A Red’s Guide To Kiev
As thousands of you get set to start your journeys to the Champions League Final in Kiev. Ukraine, to watch the mighty Reds in action we thought it only right to give you all the info you need on how to have a safe and enjoyable trip.
From convo to currency we’ve got you covered…
It’s a common misconception that you’ll need Euros in Ukraine, when, in fact, the currency is Ukrainian hryvnia. £1 is about 35.35UAH and the pound goes a long way with the average price of a beer being between 15UAH and 50UAH depending on whether it’s imported or not. The symbol is – ₴ – and it is a closed currency; meaning that you can only get it in the country itself. So take sterling and exchange it there, or even use your card abroad which is commonly done.
Zakuska is a strange one, found only in this part of the world. An entirely foreign concept to western drinkers, Ukrainians use zakuska as a means to avoid splitting hangovers from a night of drinking vodka. It works like this: when you take a shot of vodka, you keep a piece of food nearby, usually fresh vegetables like gherkins, with salt to dip it in.
Other ‘delicacies’ to try include traditional dishes such as borsch (beetroot soup), varenyky (filled dumplings, almost like huge ravioli, pictured above) and golubtsi (roasted cabbage wrapped around mince meat in a tomato sauce). And, as silly as it sounds, Chicken Kiev – although it’s called Kievskaya kotleta over there. If local cuisine isn’t tantalising your taste buds, then don’t worry, Kiev is like any city in the fact that you can get food from all over the world.
Vodka – you’re in Eastern Europe after all. However, fear not, it’s not just the clear stuff, the drinking culture in Ukraine is varied and very free spirited, with Closer being a 24 hour club that has gained infamy alongside the likes of Berlin’s Bergheim. Beers and other spirits are widely drunk, with Budvar style, dark beers being the ale of choice. However, it is Ukraine, so a vodka shot or two will be unavoidable, so wash it down with the Ukrainian version of “Cheers”, “Nosdrovea” – but be warned, if you say it you must drink or it is seen as impolite.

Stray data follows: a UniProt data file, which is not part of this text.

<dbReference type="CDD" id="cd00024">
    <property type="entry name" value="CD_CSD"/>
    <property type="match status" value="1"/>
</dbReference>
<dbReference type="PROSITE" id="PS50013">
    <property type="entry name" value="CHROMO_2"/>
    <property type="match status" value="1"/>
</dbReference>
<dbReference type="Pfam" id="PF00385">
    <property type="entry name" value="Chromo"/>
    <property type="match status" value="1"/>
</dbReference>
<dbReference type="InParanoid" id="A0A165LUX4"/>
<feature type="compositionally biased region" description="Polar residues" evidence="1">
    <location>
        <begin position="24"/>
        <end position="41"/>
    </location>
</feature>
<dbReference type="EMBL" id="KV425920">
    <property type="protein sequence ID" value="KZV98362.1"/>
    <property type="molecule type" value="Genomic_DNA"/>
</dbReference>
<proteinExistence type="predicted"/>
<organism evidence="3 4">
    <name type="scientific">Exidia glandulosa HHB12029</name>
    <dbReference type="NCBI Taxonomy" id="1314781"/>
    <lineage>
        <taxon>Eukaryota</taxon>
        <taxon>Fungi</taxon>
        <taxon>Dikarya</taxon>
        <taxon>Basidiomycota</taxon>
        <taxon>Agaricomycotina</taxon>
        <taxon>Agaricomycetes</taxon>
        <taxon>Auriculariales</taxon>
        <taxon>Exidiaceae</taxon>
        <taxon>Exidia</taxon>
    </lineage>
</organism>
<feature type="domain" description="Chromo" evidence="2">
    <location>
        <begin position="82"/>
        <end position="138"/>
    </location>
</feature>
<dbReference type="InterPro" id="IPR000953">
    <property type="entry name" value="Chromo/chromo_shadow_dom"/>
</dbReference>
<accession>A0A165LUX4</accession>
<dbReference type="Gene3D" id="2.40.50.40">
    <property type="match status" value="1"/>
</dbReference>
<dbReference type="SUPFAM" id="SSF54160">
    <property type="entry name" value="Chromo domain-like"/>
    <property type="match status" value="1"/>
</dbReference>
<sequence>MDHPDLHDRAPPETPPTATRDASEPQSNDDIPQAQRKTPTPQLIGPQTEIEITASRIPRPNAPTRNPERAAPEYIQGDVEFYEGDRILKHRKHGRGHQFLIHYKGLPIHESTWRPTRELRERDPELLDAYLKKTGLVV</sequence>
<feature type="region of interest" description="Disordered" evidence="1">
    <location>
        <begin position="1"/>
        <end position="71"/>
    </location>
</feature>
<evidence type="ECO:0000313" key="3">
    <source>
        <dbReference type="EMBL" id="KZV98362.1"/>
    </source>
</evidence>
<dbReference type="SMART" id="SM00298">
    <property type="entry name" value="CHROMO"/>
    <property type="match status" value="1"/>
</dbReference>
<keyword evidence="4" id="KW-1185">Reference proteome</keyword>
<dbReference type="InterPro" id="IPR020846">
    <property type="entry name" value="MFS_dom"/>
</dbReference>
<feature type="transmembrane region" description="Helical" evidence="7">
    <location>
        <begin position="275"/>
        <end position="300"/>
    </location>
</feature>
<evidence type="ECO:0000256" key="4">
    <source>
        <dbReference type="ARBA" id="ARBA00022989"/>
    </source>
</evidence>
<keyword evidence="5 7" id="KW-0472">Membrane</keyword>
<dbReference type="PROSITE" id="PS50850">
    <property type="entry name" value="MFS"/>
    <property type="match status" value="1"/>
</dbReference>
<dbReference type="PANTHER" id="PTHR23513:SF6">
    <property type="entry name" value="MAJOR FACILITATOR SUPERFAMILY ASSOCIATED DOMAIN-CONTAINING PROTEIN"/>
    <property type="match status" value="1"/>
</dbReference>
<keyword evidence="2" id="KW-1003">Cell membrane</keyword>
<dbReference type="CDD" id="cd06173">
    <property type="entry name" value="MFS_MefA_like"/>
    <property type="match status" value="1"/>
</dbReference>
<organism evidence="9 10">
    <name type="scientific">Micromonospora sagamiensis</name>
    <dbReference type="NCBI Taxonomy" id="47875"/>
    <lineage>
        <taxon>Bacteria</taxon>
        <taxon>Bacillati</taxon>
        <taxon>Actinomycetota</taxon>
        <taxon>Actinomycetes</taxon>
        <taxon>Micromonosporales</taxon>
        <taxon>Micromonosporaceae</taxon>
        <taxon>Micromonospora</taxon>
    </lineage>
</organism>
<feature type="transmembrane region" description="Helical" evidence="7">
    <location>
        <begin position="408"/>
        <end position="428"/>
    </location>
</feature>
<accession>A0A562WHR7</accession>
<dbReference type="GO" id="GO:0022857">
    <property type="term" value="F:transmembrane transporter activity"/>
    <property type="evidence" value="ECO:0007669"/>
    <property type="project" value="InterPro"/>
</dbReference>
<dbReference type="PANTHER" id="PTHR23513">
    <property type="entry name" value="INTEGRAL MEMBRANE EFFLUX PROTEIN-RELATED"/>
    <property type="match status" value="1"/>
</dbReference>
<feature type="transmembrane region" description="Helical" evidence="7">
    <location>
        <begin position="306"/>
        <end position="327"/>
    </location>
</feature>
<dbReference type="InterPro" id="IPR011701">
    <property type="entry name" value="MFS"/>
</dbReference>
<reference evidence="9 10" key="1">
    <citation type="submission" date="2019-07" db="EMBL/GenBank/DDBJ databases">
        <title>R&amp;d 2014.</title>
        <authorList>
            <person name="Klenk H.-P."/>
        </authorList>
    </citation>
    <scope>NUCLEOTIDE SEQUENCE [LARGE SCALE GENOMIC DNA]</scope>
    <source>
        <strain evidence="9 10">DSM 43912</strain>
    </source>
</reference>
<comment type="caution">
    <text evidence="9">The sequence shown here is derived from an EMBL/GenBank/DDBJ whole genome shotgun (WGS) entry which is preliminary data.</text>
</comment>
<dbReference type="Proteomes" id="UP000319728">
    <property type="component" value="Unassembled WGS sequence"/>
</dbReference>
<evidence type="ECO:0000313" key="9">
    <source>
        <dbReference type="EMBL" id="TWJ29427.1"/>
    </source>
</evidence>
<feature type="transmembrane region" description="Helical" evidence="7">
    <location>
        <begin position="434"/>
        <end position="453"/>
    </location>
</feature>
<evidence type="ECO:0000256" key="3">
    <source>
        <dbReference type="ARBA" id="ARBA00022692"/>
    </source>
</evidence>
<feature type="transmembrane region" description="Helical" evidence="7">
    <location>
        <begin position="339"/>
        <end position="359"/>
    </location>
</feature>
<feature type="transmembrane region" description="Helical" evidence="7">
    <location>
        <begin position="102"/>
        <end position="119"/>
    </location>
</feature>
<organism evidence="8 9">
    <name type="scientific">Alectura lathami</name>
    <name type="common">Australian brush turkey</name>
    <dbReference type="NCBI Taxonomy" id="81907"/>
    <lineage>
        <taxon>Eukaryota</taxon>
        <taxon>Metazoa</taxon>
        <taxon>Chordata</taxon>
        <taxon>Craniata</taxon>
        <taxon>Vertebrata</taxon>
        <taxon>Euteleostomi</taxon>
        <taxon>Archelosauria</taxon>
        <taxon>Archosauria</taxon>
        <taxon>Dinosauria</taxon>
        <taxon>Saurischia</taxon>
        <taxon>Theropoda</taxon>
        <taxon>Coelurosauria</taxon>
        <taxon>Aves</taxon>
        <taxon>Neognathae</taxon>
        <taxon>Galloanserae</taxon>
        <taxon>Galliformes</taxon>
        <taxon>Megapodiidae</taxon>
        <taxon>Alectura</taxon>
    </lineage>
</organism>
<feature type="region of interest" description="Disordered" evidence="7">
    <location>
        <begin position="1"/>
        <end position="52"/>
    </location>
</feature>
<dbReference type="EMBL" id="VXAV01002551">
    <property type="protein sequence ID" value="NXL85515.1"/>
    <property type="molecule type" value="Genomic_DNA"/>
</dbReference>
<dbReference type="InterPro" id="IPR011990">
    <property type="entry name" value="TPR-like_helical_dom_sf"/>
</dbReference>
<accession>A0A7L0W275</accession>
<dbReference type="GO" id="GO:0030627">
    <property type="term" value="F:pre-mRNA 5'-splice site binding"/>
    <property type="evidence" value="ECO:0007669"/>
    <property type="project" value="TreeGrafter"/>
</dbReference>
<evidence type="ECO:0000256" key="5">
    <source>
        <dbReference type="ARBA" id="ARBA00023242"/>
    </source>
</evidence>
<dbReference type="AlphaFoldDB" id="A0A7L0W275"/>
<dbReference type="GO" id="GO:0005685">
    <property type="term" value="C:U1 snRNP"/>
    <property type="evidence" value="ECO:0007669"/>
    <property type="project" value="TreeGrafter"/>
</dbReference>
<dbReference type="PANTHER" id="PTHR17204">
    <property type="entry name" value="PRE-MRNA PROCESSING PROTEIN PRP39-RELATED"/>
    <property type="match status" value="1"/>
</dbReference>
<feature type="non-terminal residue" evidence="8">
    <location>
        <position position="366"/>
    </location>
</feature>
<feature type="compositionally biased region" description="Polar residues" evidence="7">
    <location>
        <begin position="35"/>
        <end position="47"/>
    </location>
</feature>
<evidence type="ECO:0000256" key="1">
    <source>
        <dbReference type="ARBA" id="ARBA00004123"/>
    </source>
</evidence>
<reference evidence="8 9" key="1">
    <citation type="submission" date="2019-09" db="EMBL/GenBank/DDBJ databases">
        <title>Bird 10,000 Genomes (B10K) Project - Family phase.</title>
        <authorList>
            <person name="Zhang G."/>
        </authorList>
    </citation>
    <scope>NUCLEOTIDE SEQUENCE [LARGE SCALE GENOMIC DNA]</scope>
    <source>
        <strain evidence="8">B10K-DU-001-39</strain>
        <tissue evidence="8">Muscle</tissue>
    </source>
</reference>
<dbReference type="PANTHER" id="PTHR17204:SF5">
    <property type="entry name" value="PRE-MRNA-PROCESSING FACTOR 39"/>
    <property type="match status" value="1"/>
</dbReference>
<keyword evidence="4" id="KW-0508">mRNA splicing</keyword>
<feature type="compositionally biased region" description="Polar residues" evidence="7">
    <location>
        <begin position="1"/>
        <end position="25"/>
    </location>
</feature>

Check out these basic phrases so that you can keep the locals onside and understand at least a little of what is going on around you…
Dobryj den’ = Hello
Pryv’it = Hi
D’akuju = Thank You
Bud’ laska = You’re Welcome / Please
Tak = Yes
Dobre = Good
Vybachte = Excuse me
De futbolʹnyy stadion = Where is the football stadium?
Skilky = How much?
Vy hovoryte anhlijs’koju = Do you speak English?
Pa-pa = Bye
Kiev isn’t somewhere that you should really rent a car as parking is limited and the road networks can be confusing for first timers. As with most cities, and because you’ll probably be having a bev or two, taxis and public transport are the best way to get around. Uber is available, as well as local equivalent called Uklon, with both being preferable to cab like services as they are often unreliable and can try to rip you off.
You can also get around relatively easily on the metro with a one-way ticket costing just 4UAH – 5UAH, regardless of destination. It is the world’s deepest subway system, requiring escalator rides of seven to eight minutes sometimes. Trains run frequently between around 6am and midnight. Blue zhetony (plastic tokens) are sold by cashiers or you can buy a plastic card that can be topped up at any station.
We’re sure that you have all heard about the controversy surrounding accommodation for this weekend, with hotels, hostels and even Air BNB raising their prices to extort money from the loyal fans. Because of that, the Internet exploded with hospitality, welcoming Kiev residents offering their spare rooms, couches etc. for a fraction of the price, or, in some cases, for free. That was certainly the case for one of the biggest groups on Facebook, Free Couch For Football Fans 26/05/18, set up by a Victor Kylymar. Check out this site too so that you don’t get ripped off because of the occasion.
– Tap water is not recommended, however it isn’t the end of the world if you do have it. Kiev has a lot of ‘pump rooms’, all decorated in style of antique hand pumps and can be found in most parks. You can take the purest water there without any fee.
– Tipping is recommended, but keep an eye out as some service charges are added beforehand.
– A smoking ban is in place, so keep a keen eye for where you can and can’t smoke as some bars may still have designated smoking areas.
– The stereotype that the service in bars and restaurant is terrible is true for the most part; so don’t expect to get things the moment you ask for them. Just be grateful if you get them at all, and chalk it up as a cultural experience. The same goes for queuing etc.
We’re all counting on a Liverpool victory so the main things to remember are, enjoy the momentous occasion whilst staying safe and respecting the locals. When it comes to partying, the Ukrainians can do it with the best of us, so bare that in mind and COME ON THE REDS!